Their lab work strikes me as incredibly tangible – Emmy reminds me that chemistry is normally pretty tangible, but this feels unique, immediately present. Even if this work impacted no one else, it feels resoundingly important because of the people doing it – two young, queer people making a space for themselves in a world devoid of their image. Science is the tick-by-tick exploration of a world that is both political and touchable, making it inseparable from identity. This is a love in the face of extreme climate change; Emmy, with articulated preciseness, tells me exactly how aware of this reality she is – atmospheric aerosols are known to have negative health impacts. These impacts grow in scale as the aerosols react to heat in the atmosphere – as the Earth continues to heat up, aerosols transform, reacting in great magnitude, compounding and increasing pollutants in the atmosphere. This transformation in turn transforms the environment, uniquely changing human lives in ways that are immediately present. Lyoxyl, the organic aerosol used in their research, for example, becomes a mitosol – an aerosol which is more problematic for human and environmental health. That reaction happens in some environments, but not others. This is where Emmy’s work is: telling climate scientist when and where these harmful, compounding reactions will occur – what alcohols separate, and what don’t. The implications of their research are important in places where emissions are a problem – the places already feeling the most intense impacts of pollution will have accelerated reactions, meaning compounded harms.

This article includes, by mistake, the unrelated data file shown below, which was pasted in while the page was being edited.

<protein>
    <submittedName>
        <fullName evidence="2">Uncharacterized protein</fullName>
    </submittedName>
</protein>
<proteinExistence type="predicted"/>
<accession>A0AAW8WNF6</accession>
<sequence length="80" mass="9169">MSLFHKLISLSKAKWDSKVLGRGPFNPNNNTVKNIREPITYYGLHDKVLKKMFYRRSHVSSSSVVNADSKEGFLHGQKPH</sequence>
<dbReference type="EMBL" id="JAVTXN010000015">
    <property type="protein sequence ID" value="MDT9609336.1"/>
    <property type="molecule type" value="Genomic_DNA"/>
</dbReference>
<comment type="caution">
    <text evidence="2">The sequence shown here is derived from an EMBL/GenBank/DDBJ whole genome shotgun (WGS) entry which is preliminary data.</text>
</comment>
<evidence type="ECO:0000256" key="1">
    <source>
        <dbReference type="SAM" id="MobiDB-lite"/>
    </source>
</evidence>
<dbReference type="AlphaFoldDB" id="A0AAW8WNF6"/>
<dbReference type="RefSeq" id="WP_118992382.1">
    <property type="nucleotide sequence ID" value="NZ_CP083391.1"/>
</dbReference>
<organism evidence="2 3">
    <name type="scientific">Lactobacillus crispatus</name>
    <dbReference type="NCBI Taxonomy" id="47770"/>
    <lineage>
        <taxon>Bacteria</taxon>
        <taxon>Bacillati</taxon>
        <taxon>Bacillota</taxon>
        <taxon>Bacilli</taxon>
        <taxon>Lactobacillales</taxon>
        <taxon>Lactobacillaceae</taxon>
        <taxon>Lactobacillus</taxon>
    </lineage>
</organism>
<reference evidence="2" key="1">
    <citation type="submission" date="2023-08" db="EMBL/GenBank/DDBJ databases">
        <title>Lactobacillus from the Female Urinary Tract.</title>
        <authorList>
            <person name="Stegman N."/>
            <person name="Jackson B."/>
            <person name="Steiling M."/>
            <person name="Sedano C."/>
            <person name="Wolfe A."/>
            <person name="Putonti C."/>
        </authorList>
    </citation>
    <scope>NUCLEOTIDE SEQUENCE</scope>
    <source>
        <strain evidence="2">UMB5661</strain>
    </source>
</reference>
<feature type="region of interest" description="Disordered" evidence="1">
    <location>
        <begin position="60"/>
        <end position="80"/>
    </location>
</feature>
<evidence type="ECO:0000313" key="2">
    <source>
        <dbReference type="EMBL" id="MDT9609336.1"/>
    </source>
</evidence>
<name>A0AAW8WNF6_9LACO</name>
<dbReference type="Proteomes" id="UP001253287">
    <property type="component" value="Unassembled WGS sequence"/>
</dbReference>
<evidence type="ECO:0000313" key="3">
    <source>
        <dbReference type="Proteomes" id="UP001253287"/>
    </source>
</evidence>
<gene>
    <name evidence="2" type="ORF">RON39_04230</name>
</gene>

Rebecca and Emmy developed a model that streamlined the process of identifying harmful reactions – giving explicit information and creating a pathway with a novel, bendy method. The method itself is one of the most exciting developments in their love story because it allows for a way to examine a solution or substance without interference, with the potential to be replicated and used in any research where substances need to be examined in this way.